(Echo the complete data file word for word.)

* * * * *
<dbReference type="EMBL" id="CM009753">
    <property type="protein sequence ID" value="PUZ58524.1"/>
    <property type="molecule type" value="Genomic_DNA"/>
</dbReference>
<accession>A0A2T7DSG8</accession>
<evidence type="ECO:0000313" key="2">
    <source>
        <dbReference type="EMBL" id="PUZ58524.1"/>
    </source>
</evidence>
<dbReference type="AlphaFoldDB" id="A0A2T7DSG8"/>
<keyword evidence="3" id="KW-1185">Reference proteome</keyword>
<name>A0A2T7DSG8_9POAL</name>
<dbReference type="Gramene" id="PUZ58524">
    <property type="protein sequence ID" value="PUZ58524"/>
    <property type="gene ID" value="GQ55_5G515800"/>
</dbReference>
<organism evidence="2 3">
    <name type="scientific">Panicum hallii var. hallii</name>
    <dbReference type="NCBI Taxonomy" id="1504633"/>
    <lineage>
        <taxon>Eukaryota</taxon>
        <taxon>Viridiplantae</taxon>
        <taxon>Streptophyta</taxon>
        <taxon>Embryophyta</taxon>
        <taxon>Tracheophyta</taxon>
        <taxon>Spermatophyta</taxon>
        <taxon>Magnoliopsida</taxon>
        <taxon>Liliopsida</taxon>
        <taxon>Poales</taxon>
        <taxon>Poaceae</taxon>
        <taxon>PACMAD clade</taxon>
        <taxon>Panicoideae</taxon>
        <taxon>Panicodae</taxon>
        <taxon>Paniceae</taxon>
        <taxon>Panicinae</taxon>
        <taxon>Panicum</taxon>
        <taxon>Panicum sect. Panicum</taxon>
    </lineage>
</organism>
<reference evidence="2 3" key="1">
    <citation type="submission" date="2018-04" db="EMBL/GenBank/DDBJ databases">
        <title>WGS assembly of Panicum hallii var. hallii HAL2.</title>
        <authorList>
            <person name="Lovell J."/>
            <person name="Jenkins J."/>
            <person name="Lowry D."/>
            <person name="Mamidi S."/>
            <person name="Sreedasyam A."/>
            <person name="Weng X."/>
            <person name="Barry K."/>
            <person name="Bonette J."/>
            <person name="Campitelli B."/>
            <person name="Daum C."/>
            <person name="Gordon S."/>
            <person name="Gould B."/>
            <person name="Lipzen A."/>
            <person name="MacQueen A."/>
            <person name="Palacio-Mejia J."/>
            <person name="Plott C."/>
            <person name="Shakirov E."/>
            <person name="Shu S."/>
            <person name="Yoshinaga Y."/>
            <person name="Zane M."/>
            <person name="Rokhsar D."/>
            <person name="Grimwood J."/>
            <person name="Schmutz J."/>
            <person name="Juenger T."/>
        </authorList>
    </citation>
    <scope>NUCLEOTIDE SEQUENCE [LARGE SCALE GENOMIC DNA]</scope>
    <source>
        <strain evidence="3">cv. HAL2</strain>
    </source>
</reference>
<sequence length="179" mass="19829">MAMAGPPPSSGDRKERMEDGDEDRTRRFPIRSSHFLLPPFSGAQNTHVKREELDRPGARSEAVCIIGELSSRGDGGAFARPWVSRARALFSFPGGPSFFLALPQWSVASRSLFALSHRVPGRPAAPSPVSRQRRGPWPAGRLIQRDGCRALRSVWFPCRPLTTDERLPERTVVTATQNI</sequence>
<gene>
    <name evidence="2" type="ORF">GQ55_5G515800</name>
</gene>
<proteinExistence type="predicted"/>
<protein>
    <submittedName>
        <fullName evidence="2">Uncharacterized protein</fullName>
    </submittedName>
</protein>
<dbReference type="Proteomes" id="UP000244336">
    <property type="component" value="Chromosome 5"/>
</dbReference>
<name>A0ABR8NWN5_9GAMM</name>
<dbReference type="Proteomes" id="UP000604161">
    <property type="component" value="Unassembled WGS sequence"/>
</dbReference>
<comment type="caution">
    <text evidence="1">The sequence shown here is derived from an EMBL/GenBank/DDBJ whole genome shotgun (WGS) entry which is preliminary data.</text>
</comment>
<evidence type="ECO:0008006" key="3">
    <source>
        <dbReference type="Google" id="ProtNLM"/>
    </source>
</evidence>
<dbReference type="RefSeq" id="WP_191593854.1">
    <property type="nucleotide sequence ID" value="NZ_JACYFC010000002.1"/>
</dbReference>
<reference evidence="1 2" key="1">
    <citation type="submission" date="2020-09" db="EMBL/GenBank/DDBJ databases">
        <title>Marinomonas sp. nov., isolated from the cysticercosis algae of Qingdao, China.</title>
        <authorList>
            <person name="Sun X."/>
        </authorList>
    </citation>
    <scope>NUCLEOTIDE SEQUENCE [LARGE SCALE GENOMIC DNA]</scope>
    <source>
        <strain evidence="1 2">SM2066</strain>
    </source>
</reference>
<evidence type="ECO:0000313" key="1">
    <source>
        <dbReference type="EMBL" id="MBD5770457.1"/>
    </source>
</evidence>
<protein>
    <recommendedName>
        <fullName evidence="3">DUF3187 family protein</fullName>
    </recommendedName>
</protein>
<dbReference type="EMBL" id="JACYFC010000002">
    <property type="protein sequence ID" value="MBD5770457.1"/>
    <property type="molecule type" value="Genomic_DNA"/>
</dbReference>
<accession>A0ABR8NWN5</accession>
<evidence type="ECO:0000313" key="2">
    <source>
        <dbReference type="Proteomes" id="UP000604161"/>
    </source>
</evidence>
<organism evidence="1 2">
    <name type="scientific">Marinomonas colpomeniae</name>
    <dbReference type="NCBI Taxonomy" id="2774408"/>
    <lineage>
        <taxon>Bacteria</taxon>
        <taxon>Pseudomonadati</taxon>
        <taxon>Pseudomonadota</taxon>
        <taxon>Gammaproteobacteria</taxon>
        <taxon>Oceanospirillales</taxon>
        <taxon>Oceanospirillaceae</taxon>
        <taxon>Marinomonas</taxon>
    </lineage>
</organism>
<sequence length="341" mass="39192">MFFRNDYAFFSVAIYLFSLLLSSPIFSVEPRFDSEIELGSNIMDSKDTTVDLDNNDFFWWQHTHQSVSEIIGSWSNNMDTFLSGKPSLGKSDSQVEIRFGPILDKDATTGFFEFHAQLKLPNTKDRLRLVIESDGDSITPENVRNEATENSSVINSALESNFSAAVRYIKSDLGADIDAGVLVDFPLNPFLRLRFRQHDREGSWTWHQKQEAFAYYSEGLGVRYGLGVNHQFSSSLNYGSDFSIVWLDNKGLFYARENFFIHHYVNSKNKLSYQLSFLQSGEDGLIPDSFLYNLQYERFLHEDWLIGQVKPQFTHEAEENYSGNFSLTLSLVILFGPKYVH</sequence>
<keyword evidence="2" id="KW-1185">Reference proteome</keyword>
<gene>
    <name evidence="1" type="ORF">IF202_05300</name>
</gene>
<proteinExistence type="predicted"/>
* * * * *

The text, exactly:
<dbReference type="EMBL" id="CM009753">
    <property type="protein sequence ID" value="PUZ58524.1"/>
    <property type="molecule type" value="Genomic_DNA"/>
</dbReference>
<accession>A0A2T7DSG8</accession>
<evidence type="ECO:0000313" key="2">
    <source>
        <dbReference type="EMBL" id="PUZ58524.1"/>
    </source>
</evidence>
<dbReference type="AlphaFoldDB" id="A0A2T7DSG8"/>
<keyword evidence="3" id="KW-1185">Reference proteome</keyword>
<name>A0A2T7DSG8_9POAL</name>
<dbReference type="Gramene" id="PUZ58524">
    <property type="protein sequence ID" value="PUZ58524"/>
    <property type="gene ID" value="GQ55_5G515800"/>
</dbReference>
<organism evidence="2 3">
    <name type="scientific">Panicum hallii var. hallii</name>
    <dbReference type="NCBI Taxonomy" id="1504633"/>
    <lineage>
        <taxon>Eukaryota</taxon>
        <taxon>Viridiplantae</taxon>
        <taxon>Streptophyta</taxon>
        <taxon>Embryophyta</taxon>
        <taxon>Tracheophyta</taxon>
        <taxon>Spermatophyta</taxon>
        <taxon>Magnoliopsida</taxon>
        <taxon>Liliopsida</taxon>
        <taxon>Poales</taxon>
        <taxon>Poaceae</taxon>
        <taxon>PACMAD clade</taxon>
        <taxon>Panicoideae</taxon>
        <taxon>Panicodae</taxon>
        <taxon>Paniceae</taxon>
        <taxon>Panicinae</taxon>
        <taxon>Panicum</taxon>
        <taxon>Panicum sect. Panicum</taxon>
    </lineage>
</organism>
<reference evidence="2 3" key="1">
    <citation type="submission" date="2018-04" db="EMBL/GenBank/DDBJ databases">
        <title>WGS assembly of Panicum hallii var. hallii HAL2.</title>
        <authorList>
            <person name="Lovell J."/>
            <person name="Jenkins J."/>
            <person name="Lowry D."/>
            <person name="Mamidi S."/>
            <person name="Sreedasyam A."/>
            <person name="Weng X."/>
            <person name="Barry K."/>
            <person name="Bonette J."/>
            <person name="Campitelli B."/>
            <person name="Daum C."/>
            <person name="Gordon S."/>
            <person name="Gould B."/>
            <person name="Lipzen A."/>
            <person name="MacQueen A."/>
            <person name="Palacio-Mejia J."/>
            <person name="Plott C."/>
            <person name="Shakirov E."/>
            <person name="Shu S."/>
            <person name="Yoshinaga Y."/>
            <person name="Zane M."/>
            <person name="Rokhsar D."/>
            <person name="Grimwood J."/>
            <person name="Schmutz J."/>
            <person name="Juenger T."/>
        </authorList>
    </citation>
    <scope>NUCLEOTIDE SEQUENCE [LARGE SCALE GENOMIC DNA]</scope>
    <source>
        <strain evidence="3">cv. HAL2</strain>
    </source>
</reference>
<sequence length="179" mass="19829">MAMAGPPPSSGDRKERMEDGDEDRTRRFPIRSSHFLLPPFSGAQNTHVKREELDRPGARSEAVCIIGELSSRGDGGAFARPWVSRARALFSFPGGPSFFLALPQWSVASRSLFALSHRVPGRPAAPSPVSRQRRGPWPAGRLIQRDGCRALRSVWFPCRPLTTDERLPERTVVTATQNI</sequence>
<gene>
    <name evidence="2" type="ORF">GQ55_5G515800</name>
</gene>
<proteinExistence type="predicted"/>
<protein>
    <submittedName>
        <fullName evidence="2">Uncharacterized protein</fullName>
    </submittedName>
</protein>
<dbReference type="Proteomes" id="UP000244336">
    <property type="component" value="Chromosome 5"/>
</dbReference>
<name>A0ABR8NWN5_9GAMM</name>
<dbReference type="Proteomes" id="UP000604161">
    <property type="component" value="Unassembled WGS sequence"/>
</dbReference>
<comment type="caution">
    <text evidence="1">The sequence shown here is derived from an EMBL/GenBank/DDBJ whole genome shotgun (WGS) entry which is preliminary data.</text>
</comment>
<evidence type="ECO:0008006" key="3">
    <source>
        <dbReference type="Google" id="ProtNLM"/>
    </source>
</evidence>
<dbReference type="RefSeq" id="WP_191593854.1">
    <property type="nucleotide sequence ID" value="NZ_JACYFC010000002.1"/>
</dbReference>
<reference evidence="1 2" key="1">
    <citation type="submission" date="2020-09" db="EMBL/GenBank/DDBJ databases">
        <title>Marinomonas sp. nov., isolated from the cysticercosis algae of Qingdao, China.</title>
        <authorList>
            <person name="Sun X."/>
        </authorList>
    </citation>
    <scope>NUCLEOTIDE SEQUENCE [LARGE SCALE GENOMIC DNA]</scope>
    <source>
        <strain evidence="1 2">SM2066</strain>
    </source>
</reference>
<evidence type="ECO:0000313" key="1">
    <source>
        <dbReference type="EMBL" id="MBD5770457.1"/>
    </source>
</evidence>
<protein>
    <recommendedName>
        <fullName evidence="3">DUF3187 family protein</fullName>
    </recommendedName>
</protein>
<dbReference type="EMBL" id="JACYFC010000002">
    <property type="protein sequence ID" value="MBD5770457.1"/>
    <property type="molecule type" value="Genomic_DNA"/>
</dbReference>
<accession>A0ABR8NWN5</accession>
<evidence type="ECO:0000313" key="2">
    <source>
        <dbReference type="Proteomes" id="UP000604161"/>
    </source>
</evidence>
<organism evidence="1 2">
    <name type="scientific">Marinomonas colpomeniae</name>
    <dbReference type="NCBI Taxonomy" id="2774408"/>
    <lineage>
        <taxon>Bacteria</taxon>
        <taxon>Pseudomonadati</taxon>
        <taxon>Pseudomonadota</taxon>
        <taxon>Gammaproteobacteria</taxon>
        <taxon>Oceanospirillales</taxon>
        <taxon>Oceanospirillaceae</taxon>
        <taxon>Marinomonas</taxon>
    </lineage>
</organism>
<sequence length="341" mass="39192">MFFRNDYAFFSVAIYLFSLLLSSPIFSVEPRFDSEIELGSNIMDSKDTTVDLDNNDFFWWQHTHQSVSEIIGSWSNNMDTFLSGKPSLGKSDSQVEIRFGPILDKDATTGFFEFHAQLKLPNTKDRLRLVIESDGDSITPENVRNEATENSSVINSALESNFSAAVRYIKSDLGADIDAGVLVDFPLNPFLRLRFRQHDREGSWTWHQKQEAFAYYSEGLGVRYGLGVNHQFSSSLNYGSDFSIVWLDNKGLFYARENFFIHHYVNSKNKLSYQLSFLQSGEDGLIPDSFLYNLQYERFLHEDWLIGQVKPQFTHEAEENYSGNFSLTLSLVILFGPKYVH</sequence>
<keyword evidence="2" id="KW-1185">Reference proteome</keyword>
<gene>
    <name evidence="1" type="ORF">IF202_05300</name>
</gene>
<proteinExistence type="predicted"/>